Leveraging DevOps in a 'water-SCRUM-fall' world
Water-scrum-fall is a term coined in 2011 by Dave West of Forr
However, the bigger obstacles are in the transition from development to operations. This starts off in the early stages of a project when operations is asked to sign off on still-fuzzy system requirements and environment nonfunctional requirements (NFRs) and continues when development produces a deliverable and then has to wait for operations to be ready to deploy. In an agile development setting, this is further exacerbated. Development now wants to produce integration builds at the end of every sprint, as often as daily in some cases. Development creates multiple builds and expects operations to be able to provide on-demand, ready-to-go test and deployment environments for each such build.
Agile development to the rescue
Agile development practices were designed to bring development and business closer by engaging the business throughout the development cycle and allowing them to change requirements mid-stream, as development produced deliverables at the end of every sprint. This addressed some of the waterfall-like interactions between the business and development. It did not do away with them altogether. Approvals from lines of business for budget, from EA, and so on remain very waterfall-ish in most enterprises.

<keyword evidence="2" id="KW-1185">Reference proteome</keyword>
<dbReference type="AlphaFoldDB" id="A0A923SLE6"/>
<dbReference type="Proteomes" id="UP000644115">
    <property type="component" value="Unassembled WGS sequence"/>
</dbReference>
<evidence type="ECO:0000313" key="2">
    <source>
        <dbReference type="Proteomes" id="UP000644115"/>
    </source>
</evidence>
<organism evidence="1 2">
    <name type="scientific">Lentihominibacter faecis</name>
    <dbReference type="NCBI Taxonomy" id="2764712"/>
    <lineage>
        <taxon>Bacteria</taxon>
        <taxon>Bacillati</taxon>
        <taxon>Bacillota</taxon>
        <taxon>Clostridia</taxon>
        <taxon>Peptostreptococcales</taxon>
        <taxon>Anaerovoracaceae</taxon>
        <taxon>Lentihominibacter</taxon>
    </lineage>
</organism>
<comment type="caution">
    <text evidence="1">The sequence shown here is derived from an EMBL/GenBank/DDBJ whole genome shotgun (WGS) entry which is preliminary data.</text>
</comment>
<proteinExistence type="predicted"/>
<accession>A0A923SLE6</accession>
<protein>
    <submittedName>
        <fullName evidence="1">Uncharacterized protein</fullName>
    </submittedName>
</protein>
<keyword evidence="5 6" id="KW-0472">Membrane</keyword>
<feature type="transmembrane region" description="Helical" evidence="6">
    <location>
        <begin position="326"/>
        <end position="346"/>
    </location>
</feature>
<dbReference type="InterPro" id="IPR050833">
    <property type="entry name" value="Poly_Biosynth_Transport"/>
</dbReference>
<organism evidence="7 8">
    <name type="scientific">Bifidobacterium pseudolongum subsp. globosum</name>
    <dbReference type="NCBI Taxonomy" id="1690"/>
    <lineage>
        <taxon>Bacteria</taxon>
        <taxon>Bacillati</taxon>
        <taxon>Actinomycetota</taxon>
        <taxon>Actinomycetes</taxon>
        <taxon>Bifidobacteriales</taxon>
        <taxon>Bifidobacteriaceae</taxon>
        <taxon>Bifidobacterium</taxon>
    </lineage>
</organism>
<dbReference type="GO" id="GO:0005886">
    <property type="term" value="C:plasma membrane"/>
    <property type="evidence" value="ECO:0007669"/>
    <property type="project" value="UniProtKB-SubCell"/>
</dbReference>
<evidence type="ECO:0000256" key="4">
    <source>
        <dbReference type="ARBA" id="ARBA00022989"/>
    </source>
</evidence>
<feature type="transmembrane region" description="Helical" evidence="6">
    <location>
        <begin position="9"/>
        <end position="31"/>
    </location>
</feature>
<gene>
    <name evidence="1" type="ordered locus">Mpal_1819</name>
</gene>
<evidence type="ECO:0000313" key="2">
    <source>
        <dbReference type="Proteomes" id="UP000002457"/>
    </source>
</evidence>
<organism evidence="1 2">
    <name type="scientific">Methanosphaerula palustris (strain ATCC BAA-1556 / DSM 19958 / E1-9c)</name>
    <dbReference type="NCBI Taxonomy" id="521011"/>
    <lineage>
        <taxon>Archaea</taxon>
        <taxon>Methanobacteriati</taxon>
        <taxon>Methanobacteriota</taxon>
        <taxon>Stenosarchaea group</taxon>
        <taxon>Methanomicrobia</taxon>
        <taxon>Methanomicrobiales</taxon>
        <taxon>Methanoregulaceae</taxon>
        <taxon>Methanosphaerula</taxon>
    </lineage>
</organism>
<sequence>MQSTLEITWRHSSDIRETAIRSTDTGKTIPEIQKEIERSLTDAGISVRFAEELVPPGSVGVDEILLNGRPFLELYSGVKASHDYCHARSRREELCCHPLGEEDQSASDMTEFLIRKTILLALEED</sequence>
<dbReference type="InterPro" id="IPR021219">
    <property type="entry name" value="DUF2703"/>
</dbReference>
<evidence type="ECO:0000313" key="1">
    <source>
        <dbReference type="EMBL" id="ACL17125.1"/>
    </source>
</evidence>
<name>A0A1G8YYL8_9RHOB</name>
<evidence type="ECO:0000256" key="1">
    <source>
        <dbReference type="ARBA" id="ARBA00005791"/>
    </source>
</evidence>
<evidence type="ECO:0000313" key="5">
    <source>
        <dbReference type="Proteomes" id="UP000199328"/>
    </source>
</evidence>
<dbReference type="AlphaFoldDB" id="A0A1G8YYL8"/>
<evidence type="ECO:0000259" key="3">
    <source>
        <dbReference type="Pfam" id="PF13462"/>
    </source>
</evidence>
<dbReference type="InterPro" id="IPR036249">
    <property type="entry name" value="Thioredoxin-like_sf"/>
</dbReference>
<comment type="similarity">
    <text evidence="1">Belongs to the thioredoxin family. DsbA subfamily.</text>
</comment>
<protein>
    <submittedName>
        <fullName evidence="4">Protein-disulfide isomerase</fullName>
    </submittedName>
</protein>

The DevOps movement came about to address the waterfall-like characteristics of interaction between Development and Operations. Agile developers practicing what is known as continuous inte
In order to address the needs of the agile developers and the need to manage a significantly larger number of environments than they have ever had to, the DevOps movement has developed a set of principles. These principles have been outlined in a series of excellent blog posts by my IBM colleagues.
Here, I summarize three overarching key principles that I believe are the pillars of any DevOps effort.
Three key principles of DevOps:
Let’s look at these three principles in detail and examine how they can help address the challenges that come from living in a Water-SCRUM-fall world. In part two of this post, I will go into specific recommendations on implementing these practices:
1. Develop and test against a production-like system:
As developers churn out new features in their applications on a regular basis, these features need to be integrated with the work of other developers on the team and also the work of other teams. The work products of this development and integration effort then needs to be tested in order to verify that the integrated software functions and performs as desired. Developers run basic tests on their own code, and then QA runs rigorous tests on the integrated software.
As developers and QA turn the software over to Operations, it is not atypical for Operations to find that the software does not conform to the specs provided to Operations for the environment that it would run in. They might also find functional and performance issues not found by QA. This happens because developers and QA do not test on systems that have the same specs as the production systems. This ends up with operations becoming system testers and leaving a large unmitigated risk in the system until very late in the delivery cycle. This is what makes delivering to Operations a waterfall-like process.